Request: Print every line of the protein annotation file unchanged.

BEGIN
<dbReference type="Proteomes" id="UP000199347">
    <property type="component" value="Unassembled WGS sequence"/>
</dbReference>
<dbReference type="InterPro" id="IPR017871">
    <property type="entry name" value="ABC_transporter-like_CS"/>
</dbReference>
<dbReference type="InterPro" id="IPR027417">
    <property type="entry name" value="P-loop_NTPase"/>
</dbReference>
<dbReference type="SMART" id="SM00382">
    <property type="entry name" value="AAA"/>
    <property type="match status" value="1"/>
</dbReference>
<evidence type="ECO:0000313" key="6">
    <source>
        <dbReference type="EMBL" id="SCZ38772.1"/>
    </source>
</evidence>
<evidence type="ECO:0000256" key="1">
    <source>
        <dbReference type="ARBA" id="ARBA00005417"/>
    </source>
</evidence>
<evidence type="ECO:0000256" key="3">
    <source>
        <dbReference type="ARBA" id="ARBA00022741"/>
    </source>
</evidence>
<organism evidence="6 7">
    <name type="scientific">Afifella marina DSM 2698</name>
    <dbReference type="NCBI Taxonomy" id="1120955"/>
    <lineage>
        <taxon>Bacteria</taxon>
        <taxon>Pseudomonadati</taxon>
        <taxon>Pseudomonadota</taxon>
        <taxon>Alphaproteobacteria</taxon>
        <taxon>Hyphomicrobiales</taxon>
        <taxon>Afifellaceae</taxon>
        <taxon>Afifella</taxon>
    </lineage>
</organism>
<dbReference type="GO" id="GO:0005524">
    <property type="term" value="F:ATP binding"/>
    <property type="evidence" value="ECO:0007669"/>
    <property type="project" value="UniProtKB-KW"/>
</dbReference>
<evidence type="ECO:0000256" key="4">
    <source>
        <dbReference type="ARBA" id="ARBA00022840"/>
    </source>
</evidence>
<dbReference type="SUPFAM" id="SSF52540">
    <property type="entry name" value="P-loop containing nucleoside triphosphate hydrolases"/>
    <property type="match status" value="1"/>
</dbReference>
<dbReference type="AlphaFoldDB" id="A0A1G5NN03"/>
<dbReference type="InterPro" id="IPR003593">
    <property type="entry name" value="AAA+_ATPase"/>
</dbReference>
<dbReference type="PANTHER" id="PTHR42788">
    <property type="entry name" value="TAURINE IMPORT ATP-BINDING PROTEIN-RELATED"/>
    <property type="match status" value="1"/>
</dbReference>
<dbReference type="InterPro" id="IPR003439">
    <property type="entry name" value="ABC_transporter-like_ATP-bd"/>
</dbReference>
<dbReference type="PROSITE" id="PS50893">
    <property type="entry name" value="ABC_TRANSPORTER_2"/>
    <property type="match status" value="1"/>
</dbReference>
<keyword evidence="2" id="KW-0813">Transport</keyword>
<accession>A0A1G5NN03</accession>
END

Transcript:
<dbReference type="Proteomes" id="UP000199347">
    <property type="component" value="Unassembled WGS sequence"/>
</dbReference>
<dbReference type="InterPro" id="IPR017871">
    <property type="entry name" value="ABC_transporter-like_CS"/>
</dbReference>
<dbReference type="InterPro" id="IPR027417">
    <property type="entry name" value="P-loop_NTPase"/>
</dbReference>
<dbReference type="SMART" id="SM00382">
    <property type="entry name" value="AAA"/>
    <property type="match status" value="1"/>
</dbReference>
<evidence type="ECO:0000313" key="6">
    <source>
        <dbReference type="EMBL" id="SCZ38772.1"/>
    </source>
</evidence>
<evidence type="ECO:0000256" key="1">
    <source>
        <dbReference type="ARBA" id="ARBA00005417"/>
    </source>
</evidence>
<evidence type="ECO:0000256" key="3">
    <source>
        <dbReference type="ARBA" id="ARBA00022741"/>
    </source>
</evidence>
<organism evidence="6 7">
    <name type="scientific">Afifella marina DSM 2698</name>
    <dbReference type="NCBI Taxonomy" id="1120955"/>
    <lineage>
        <taxon>Bacteria</taxon>
        <taxon>Pseudomonadati</taxon>
        <taxon>Pseudomonadota</taxon>
        <taxon>Alphaproteobacteria</taxon>
        <taxon>Hyphomicrobiales</taxon>
        <taxon>Afifellaceae</taxon>
        <taxon>Afifella</taxon>
    </lineage>
</organism>
<dbReference type="GO" id="GO:0005524">
    <property type="term" value="F:ATP binding"/>
    <property type="evidence" value="ECO:0007669"/>
    <property type="project" value="UniProtKB-KW"/>
</dbReference>
<evidence type="ECO:0000256" key="4">
    <source>
        <dbReference type="ARBA" id="ARBA00022840"/>
    </source>
</evidence>
<dbReference type="SUPFAM" id="SSF52540">
    <property type="entry name" value="P-loop containing nucleoside triphosphate hydrolases"/>
    <property type="match status" value="1"/>
</dbReference>
<dbReference type="AlphaFoldDB" id="A0A1G5NN03"/>
<dbReference type="InterPro" id="IPR003593">
    <property type="entry name" value="AAA+_ATPase"/>
</dbReference>
<dbReference type="PANTHER" id="PTHR42788">
    <property type="entry name" value="TAURINE IMPORT ATP-BINDING PROTEIN-RELATED"/>
    <property type="match status" value="1"/>
</dbReference>
<dbReference type="InterPro" id="IPR003439">
    <property type="entry name" value="ABC_transporter-like_ATP-bd"/>
</dbReference>
<dbReference type="PROSITE" id="PS50893">
    <property type="entry name" value="ABC_TRANSPORTER_2"/>
    <property type="match status" value="1"/>
</dbReference>
<keyword evidence="2" id="KW-0813">Transport</keyword>
<accession>A0A1G5NN03</accession>